Henry IV. was at Guildford on 12 February 1403. The king and royal family lodged at the friary, and before leaving a gift of 40s. was made to cover the damage done to the house vessels and gardens in entertaining the royal guests. (fn. 7) By letters patent of 4 November 1504, Henry VII. granted to Prior Venables and the convent 40 cartloads for firewood every year out of the royal park at Henley and the common of Worfesdon; in return for this, two masses were to be celebrated every week by two friars at the Lady Altar for the good estate of the king, of Margaret his mother, of Henry, Prince of Wales, and his other children, and for their souls after death. (fn. 8)
In the University Library, Cambridge, is an obituary calendar of Guildford Friary, which gives the names and dates of the death of the priors and other persons connected with the house. (fn. 9)
In the year 1318 Edward II., desirous of carrying out the intentions of his mother to found a monastery of Dominican sisters, formed the economical design of refounding this house and appropriating it to Dominican sisters instead of friars. To further his project he wrote divers letters to Pope John XXII. in 1318-9, and eventually despatched two Dominican friars, Richard de Burton and Andrew de Aslakeby, to Rome to plead in person. (fn. 10) It was proposed to endow this nunnery, intended to support seven Dominican sisters, with the appropriation of the Hampshire rectory of Kingsclere. The Bishop of Winchester was persuaded to support the scheme, and he also wrote to the pope soliciting permission to appropriate Kingsclere to the contemplated nunnery. But the various applications failed, and the friars continued to hold the house according to the original foundation. (fn. 11)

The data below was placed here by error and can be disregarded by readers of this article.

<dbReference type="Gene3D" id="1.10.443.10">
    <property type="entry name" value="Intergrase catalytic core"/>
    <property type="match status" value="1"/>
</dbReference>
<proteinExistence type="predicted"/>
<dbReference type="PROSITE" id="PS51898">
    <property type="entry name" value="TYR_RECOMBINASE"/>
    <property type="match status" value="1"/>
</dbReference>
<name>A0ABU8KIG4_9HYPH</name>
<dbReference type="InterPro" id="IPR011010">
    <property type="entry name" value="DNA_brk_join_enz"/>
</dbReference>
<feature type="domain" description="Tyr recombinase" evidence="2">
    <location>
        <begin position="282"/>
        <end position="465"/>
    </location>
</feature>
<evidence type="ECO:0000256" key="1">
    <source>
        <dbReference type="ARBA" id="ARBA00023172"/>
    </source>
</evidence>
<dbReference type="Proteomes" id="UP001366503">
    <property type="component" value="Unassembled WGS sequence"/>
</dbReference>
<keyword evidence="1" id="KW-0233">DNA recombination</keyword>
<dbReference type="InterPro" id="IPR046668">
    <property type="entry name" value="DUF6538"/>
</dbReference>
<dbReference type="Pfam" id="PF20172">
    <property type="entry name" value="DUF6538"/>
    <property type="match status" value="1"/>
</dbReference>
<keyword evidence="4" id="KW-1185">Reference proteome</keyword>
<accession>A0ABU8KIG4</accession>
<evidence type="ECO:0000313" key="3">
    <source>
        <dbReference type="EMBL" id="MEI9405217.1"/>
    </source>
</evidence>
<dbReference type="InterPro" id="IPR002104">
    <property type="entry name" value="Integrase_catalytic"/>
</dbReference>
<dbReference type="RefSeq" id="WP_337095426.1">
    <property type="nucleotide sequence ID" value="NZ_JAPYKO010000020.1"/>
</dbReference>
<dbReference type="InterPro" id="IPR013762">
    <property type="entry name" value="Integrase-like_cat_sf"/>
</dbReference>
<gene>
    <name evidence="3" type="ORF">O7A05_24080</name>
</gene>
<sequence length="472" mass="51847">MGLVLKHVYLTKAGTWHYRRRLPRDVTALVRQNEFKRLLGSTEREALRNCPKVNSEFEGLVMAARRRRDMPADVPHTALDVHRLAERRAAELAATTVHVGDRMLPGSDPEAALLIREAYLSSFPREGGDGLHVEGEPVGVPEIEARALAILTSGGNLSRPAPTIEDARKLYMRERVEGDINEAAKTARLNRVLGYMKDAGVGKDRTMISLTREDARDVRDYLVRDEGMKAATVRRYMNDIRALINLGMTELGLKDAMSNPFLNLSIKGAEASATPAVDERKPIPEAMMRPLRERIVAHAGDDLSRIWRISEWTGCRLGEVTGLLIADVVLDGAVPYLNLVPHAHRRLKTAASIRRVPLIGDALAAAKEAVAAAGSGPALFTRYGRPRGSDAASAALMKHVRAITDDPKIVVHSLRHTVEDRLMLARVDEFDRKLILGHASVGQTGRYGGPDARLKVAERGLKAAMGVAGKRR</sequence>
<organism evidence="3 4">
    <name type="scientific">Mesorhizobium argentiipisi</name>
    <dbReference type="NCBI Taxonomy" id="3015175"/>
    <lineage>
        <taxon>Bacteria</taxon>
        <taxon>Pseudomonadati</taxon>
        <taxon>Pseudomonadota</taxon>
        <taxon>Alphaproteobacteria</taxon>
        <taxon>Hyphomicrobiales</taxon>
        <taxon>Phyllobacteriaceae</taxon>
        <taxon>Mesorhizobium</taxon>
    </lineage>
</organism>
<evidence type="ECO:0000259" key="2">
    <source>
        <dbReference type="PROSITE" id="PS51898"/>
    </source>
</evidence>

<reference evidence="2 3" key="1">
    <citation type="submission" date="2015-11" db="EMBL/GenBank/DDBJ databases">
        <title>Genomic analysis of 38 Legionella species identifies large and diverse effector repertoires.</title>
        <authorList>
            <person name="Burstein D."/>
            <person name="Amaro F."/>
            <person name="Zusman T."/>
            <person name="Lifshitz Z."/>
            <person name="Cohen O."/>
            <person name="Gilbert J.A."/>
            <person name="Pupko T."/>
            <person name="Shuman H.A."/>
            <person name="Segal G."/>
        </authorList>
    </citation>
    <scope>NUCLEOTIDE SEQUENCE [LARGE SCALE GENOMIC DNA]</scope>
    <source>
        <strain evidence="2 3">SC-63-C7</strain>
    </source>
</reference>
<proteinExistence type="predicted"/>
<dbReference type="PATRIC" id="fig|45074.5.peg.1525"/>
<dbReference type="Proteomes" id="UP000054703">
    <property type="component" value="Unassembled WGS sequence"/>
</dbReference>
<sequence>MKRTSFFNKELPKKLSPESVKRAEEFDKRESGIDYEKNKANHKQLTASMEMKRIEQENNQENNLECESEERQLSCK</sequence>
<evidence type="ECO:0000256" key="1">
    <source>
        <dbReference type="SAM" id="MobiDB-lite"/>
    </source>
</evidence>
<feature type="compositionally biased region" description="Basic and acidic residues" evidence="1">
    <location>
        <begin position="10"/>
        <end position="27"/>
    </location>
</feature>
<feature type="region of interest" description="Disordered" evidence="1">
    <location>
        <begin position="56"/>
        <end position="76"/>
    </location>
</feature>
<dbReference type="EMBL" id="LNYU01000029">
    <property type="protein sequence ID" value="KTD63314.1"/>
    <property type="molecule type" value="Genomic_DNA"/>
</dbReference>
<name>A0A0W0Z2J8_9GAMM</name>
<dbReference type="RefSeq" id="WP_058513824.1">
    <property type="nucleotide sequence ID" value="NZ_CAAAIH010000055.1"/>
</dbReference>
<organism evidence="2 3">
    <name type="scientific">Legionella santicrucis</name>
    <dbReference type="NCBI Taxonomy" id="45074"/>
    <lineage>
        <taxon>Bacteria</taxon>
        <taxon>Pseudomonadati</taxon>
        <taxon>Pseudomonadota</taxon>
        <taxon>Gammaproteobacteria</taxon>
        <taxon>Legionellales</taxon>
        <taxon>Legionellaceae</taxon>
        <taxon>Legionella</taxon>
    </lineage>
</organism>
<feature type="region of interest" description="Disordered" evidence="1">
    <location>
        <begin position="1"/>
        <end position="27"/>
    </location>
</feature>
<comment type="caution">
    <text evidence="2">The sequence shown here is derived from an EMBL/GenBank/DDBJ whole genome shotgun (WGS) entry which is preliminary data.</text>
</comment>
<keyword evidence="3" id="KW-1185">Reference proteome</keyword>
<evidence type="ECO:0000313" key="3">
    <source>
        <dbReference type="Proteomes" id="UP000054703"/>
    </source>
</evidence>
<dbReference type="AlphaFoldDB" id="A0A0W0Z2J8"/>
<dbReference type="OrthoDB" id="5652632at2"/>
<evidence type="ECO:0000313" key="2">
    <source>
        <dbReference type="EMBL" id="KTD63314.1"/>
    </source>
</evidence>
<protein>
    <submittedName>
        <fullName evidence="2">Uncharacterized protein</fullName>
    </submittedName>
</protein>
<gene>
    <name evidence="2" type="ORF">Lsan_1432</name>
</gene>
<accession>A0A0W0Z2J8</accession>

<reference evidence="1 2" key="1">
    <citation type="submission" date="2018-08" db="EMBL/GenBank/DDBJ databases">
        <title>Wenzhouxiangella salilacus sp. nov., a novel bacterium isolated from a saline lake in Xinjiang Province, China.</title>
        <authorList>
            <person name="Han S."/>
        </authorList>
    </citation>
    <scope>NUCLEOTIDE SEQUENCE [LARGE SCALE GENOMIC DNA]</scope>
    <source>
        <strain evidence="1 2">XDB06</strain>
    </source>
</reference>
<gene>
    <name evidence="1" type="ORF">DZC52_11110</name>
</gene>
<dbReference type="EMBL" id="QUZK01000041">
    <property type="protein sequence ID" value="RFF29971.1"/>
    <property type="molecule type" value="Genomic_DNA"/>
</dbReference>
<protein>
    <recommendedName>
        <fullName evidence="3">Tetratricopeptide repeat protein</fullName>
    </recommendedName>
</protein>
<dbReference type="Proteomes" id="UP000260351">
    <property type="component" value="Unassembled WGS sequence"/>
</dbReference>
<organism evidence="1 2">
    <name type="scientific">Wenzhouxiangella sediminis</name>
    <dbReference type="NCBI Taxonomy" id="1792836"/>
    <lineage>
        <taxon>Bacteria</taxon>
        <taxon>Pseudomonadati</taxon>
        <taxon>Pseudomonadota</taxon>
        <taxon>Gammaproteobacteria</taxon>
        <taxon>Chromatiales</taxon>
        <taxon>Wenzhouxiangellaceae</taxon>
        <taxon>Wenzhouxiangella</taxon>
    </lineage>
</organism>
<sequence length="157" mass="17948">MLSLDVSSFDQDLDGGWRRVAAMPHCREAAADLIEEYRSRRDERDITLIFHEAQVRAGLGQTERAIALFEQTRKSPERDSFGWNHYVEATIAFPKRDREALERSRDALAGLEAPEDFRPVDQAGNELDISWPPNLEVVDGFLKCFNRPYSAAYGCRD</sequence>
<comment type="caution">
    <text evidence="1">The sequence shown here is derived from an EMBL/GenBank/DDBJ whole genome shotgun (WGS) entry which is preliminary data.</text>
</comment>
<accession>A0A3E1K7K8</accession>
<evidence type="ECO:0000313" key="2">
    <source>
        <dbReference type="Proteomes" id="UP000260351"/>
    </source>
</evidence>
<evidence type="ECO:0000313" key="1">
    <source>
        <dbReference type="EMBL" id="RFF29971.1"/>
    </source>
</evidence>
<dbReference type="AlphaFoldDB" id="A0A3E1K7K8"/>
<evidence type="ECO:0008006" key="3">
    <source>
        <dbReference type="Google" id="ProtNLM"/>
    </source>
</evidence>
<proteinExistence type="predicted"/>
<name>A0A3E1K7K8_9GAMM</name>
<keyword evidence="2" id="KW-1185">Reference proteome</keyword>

On 20 June 1321 Bishop Asserio licenced Richard de Erberfelde, Thomas de Leddrede, Richard de Guildford, William de Newport, John de Dene, Geoffrey de Godalming and William Mandeville, friars of Guildford, to hear confessions and to preach. (fn. 12)
Pope Benedict XII. in 1336 issued a mandate to the Bishop of Winchester, the abbot of Netley and the prior of St. Denis to carry out ordinances and concessions touching those who left religious orders, having special reference to Arnold Lym, of the order of Friars Preachers, who had left the convent of that order at Guildford, and desired to be reconciled. (fn. 13)
Richard Fitz Alan, Earl of Arundel and Surrey, by will dated 4 March 1393, ordered that the houses of friars should be looked after by his executors, especially those of Arundel and Guildford, as they were bound to pray for the souls of his father, mother, wife and himself. Sir Reginald Bray, knight, was also a benefactor. By his will, proved 28 November 1503, he bequeathed to every house of friars in England 40s. to pray for his soul for two years, and to the friars of the house where his mother lay buried the large sum of £200, at the rate of £10 a year, to say mass for the souls of Dame Katherine his wife, Richard his father and Jane his mother.